Monetary easing brings forth many risks and for a nation that has the highest debt to GDP ratio in the world, slight miscalculations, mismanagements or perhaps external influences from unforeseeable events can catastrophically impact the economy. A few normal risks assumed by central banks when undertaking such a monetary policy include: hyperinflation (if not properly managed), financial institutions not passing on their excess funds to domestic consumers and businesses, unwillingness to consume domestically even at the lower borrowing rate, or investing in areas that yield no economic growth for the nation such as international security investments.
A short to medium term risk that Japan faces is the nation’s downward pressure on wage levels. A survey conducted by Reuters in February found that 85% of companies planned to keep wages stable, or lower them, this year. This stagnation and decline of wages leads to less disposable income and consequently reduced consumption by consumers in Japan. In the long term, Japan faces the colossal task of controlling and reducing their enormous debt. In 2012, Japan possessed a 230% debt to GDP ratio, and with the BOJ purchasing ¥7.5 trillion worth of securities a month (in addition to the outflows due to implementation of other Keynesian economic stimulus measures), the IMF predicts that this ratio will rise to over 250% by 2016.
Christine Lagarde, head of the IMF, expresses concern over countries such as Japan implementing loose, alternative monetary policy measures without focusing on reducing their expanding balance sheets. She warns that if inflation spikes or investors lose faith in the program’s viability, this could result in huge losses for the already heavily indebted nation.
Japan is our second largest export market, thus, the reforms in the Japanese economy significantly affects our own output growth. Depreciation of the yen against the Australian dollar makes our exports more expensive for Japanese consumers to purchase, however, Australians will find Japanese imports more affordable. As a result, our net exports of $AUD30 billion between Australia and Japan stand to decrease. Both Wayne Swan and the RBA have expressed concern regarding a depreciation of the currency by our trading partners. While this is something that is out of the RBA’s control, they are hoping that continued growth in the US will strengthen their dollar (and raise other currencies anchored to it), and that this will result in an increase in our net exports – offsetting losses from Japan. In the short term, however, this could potentially result in a further depression of Australia’s non-mining export sector.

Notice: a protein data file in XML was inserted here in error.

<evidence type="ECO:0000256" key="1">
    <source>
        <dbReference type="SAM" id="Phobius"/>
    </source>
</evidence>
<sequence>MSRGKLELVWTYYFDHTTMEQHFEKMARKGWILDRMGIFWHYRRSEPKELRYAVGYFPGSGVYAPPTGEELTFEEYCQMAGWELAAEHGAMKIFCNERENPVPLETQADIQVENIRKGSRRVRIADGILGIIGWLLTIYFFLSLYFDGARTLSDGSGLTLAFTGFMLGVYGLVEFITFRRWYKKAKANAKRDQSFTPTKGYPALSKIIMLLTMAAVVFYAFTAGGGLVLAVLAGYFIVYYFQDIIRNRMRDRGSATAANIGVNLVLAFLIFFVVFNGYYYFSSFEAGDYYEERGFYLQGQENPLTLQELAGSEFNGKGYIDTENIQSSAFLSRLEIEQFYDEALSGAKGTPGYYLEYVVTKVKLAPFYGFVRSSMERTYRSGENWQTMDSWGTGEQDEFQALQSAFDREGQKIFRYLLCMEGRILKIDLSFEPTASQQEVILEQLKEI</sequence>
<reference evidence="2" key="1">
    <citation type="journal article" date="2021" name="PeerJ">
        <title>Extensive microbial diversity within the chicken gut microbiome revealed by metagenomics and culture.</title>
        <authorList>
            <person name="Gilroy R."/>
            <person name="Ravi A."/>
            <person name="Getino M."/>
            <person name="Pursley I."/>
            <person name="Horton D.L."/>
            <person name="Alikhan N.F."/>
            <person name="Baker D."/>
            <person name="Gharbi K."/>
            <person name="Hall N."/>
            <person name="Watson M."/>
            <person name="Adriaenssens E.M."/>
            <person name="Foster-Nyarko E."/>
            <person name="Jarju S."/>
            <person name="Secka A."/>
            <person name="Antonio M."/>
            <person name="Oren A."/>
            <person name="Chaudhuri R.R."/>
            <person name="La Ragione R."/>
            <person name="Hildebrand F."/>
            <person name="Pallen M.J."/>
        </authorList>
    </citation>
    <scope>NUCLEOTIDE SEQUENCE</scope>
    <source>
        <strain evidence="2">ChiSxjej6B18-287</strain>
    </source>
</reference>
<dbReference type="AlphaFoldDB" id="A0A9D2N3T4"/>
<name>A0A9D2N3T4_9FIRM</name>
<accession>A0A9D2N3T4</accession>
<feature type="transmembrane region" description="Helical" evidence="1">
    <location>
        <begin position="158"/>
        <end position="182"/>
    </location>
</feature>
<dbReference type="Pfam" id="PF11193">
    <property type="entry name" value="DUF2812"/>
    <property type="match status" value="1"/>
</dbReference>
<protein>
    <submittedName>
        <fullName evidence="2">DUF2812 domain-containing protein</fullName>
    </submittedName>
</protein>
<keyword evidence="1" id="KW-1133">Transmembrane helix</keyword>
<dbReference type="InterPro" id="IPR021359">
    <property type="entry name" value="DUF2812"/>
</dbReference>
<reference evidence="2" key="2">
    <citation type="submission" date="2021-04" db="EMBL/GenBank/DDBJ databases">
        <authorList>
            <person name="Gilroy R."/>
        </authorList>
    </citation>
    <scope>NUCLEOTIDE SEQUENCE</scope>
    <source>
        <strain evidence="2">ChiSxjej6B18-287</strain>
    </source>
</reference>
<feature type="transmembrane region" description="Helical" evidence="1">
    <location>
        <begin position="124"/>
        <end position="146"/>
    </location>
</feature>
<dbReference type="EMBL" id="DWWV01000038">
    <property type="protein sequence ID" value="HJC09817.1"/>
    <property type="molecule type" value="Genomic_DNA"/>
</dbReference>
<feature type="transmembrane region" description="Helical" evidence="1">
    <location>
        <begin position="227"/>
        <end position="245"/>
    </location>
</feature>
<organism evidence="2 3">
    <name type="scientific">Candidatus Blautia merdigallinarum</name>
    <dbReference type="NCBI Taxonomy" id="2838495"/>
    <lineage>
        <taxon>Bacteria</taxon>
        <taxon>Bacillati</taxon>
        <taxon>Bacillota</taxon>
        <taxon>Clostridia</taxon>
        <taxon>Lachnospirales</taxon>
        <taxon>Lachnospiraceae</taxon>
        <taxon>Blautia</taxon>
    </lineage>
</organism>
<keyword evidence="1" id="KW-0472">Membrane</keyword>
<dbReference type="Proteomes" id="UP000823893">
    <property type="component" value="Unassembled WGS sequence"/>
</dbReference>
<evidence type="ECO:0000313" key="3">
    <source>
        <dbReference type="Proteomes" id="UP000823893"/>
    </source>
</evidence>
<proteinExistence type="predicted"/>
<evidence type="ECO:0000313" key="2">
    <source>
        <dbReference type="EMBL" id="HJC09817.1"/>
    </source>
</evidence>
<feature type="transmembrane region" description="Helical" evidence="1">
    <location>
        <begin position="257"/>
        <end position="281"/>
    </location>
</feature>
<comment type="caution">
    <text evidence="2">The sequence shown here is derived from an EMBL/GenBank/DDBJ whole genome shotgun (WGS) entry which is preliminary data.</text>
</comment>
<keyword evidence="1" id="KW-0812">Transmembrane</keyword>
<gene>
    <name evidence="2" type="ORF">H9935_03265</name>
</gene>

In the financial sector, the injection of cash into the Japanese economy could result in a spill over into our financial markets. Japanese investors are looking to achieve greater returns, and the yields offered by Australian markets are markedly higher than those in their home country. Capital inflow into Australia increases the demand for our dollar, and further increases the AUD.
While not a perfect policy, the $USD1.4 trillion injection into the Japanese economy over the next two years is widely hailed as the much needed shock to revive a largely flat lined Japanese economy. While it is much too early to conclude on the effectiveness of the BOJ’s monetary easing, we must bear in mind that this is not the sole tool used by Japan to fix their broken economy. Monetary easing must be combined with ‘ambitious growth and fiscal reforms to ensure sustainable recovery and reduce fiscal risks’, and as advised by Lagarde, there is indeed a limit to how effectively monetary policy can be used solely to prop up an economy. For this policy to work, close monitoring of the key indicators – especially consumer and business sentiment – is critical. Ensuring that their soaring debt levels do not become unmanageable in the process of stimulating economic growth is something that the Bank of Japan needs to be perpetually wary about. Their long-term growth is dependent on ‘healthy public and private finances’ and the Japanese government needs to devise methods of both managing and reducing its record amounts of debt if it wants to maintain global competitiveness and achieve it’s economic potential into the future.